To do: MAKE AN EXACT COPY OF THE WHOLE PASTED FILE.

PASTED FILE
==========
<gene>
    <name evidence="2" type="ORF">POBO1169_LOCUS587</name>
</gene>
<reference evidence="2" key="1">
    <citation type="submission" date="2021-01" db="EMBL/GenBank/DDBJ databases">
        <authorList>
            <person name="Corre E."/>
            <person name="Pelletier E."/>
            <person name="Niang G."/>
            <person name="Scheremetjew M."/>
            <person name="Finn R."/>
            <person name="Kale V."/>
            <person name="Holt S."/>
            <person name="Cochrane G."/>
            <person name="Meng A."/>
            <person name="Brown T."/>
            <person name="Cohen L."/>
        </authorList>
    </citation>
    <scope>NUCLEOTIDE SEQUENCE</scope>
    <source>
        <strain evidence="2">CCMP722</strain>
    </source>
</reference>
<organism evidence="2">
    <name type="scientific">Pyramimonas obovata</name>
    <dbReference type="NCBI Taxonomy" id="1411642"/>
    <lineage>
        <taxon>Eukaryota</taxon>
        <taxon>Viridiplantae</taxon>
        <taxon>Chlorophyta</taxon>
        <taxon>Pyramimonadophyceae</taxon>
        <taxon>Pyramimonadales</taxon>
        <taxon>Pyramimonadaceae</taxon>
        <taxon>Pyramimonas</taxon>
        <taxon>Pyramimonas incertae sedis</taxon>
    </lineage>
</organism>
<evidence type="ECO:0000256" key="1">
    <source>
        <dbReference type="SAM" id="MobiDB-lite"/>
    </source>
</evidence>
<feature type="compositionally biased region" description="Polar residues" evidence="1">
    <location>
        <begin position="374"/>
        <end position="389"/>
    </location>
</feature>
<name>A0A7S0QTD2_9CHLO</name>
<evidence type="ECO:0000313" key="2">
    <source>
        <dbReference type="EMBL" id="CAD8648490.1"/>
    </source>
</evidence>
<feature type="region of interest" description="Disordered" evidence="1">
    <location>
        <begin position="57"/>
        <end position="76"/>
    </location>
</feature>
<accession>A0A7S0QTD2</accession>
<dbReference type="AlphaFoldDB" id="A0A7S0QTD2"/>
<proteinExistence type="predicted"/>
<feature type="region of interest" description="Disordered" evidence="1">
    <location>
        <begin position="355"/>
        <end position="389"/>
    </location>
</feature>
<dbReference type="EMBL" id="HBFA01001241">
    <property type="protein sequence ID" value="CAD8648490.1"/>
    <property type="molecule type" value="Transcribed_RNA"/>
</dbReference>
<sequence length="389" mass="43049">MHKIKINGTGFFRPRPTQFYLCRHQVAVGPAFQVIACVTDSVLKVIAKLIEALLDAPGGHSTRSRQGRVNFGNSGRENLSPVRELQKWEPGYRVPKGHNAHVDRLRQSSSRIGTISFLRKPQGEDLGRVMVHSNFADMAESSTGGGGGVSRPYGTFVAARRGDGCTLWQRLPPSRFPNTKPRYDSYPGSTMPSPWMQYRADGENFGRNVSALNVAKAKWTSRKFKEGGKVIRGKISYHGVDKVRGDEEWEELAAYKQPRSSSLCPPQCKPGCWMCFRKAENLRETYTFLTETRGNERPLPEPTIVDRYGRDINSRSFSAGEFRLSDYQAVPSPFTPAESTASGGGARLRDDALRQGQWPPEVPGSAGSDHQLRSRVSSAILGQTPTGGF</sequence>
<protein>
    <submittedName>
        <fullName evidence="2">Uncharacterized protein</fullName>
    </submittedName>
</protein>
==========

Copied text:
<gene>
    <name evidence="2" type="ORF">POBO1169_LOCUS587</name>
</gene>
<reference evidence="2" key="1">
    <citation type="submission" date="2021-01" db="EMBL/GenBank/DDBJ databases">
        <authorList>
            <person name="Corre E."/>
            <person name="Pelletier E."/>
            <person name="Niang G."/>
            <person name="Scheremetjew M."/>
            <person name="Finn R."/>
            <person name="Kale V."/>
            <person name="Holt S."/>
            <person name="Cochrane G."/>
            <person name="Meng A."/>
            <person name="Brown T."/>
            <person name="Cohen L."/>
        </authorList>
    </citation>
    <scope>NUCLEOTIDE SEQUENCE</scope>
    <source>
        <strain evidence="2">CCMP722</strain>
    </source>
</reference>
<organism evidence="2">
    <name type="scientific">Pyramimonas obovata</name>
    <dbReference type="NCBI Taxonomy" id="1411642"/>
    <lineage>
        <taxon>Eukaryota</taxon>
        <taxon>Viridiplantae</taxon>
        <taxon>Chlorophyta</taxon>
        <taxon>Pyramimonadophyceae</taxon>
        <taxon>Pyramimonadales</taxon>
        <taxon>Pyramimonadaceae</taxon>
        <taxon>Pyramimonas</taxon>
        <taxon>Pyramimonas incertae sedis</taxon>
    </lineage>
</organism>
<evidence type="ECO:0000256" key="1">
    <source>
        <dbReference type="SAM" id="MobiDB-lite"/>
    </source>
</evidence>
<feature type="compositionally biased region" description="Polar residues" evidence="1">
    <location>
        <begin position="374"/>
        <end position="389"/>
    </location>
</feature>
<name>A0A7S0QTD2_9CHLO</name>
<evidence type="ECO:0000313" key="2">
    <source>
        <dbReference type="EMBL" id="CAD8648490.1"/>
    </source>
</evidence>
<feature type="region of interest" description="Disordered" evidence="1">
    <location>
        <begin position="57"/>
        <end position="76"/>
    </location>
</feature>
<accession>A0A7S0QTD2</accession>
<dbReference type="AlphaFoldDB" id="A0A7S0QTD2"/>
<proteinExistence type="predicted"/>
<feature type="region of interest" description="Disordered" evidence="1">
    <location>
        <begin position="355"/>
        <end position="389"/>
    </location>
</feature>
<dbReference type="EMBL" id="HBFA01001241">
    <property type="protein sequence ID" value="CAD8648490.1"/>
    <property type="molecule type" value="Transcribed_RNA"/>
</dbReference>
<sequence length="389" mass="43049">MHKIKINGTGFFRPRPTQFYLCRHQVAVGPAFQVIACVTDSVLKVIAKLIEALLDAPGGHSTRSRQGRVNFGNSGRENLSPVRELQKWEPGYRVPKGHNAHVDRLRQSSSRIGTISFLRKPQGEDLGRVMVHSNFADMAESSTGGGGGVSRPYGTFVAARRGDGCTLWQRLPPSRFPNTKPRYDSYPGSTMPSPWMQYRADGENFGRNVSALNVAKAKWTSRKFKEGGKVIRGKISYHGVDKVRGDEEWEELAAYKQPRSSSLCPPQCKPGCWMCFRKAENLRETYTFLTETRGNERPLPEPTIVDRYGRDINSRSFSAGEFRLSDYQAVPSPFTPAESTASGGGARLRDDALRQGQWPPEVPGSAGSDHQLRSRVSSAILGQTPTGGF</sequence>
<protein>
    <submittedName>
        <fullName evidence="2">Uncharacterized protein</fullName>
    </submittedName>
</protein>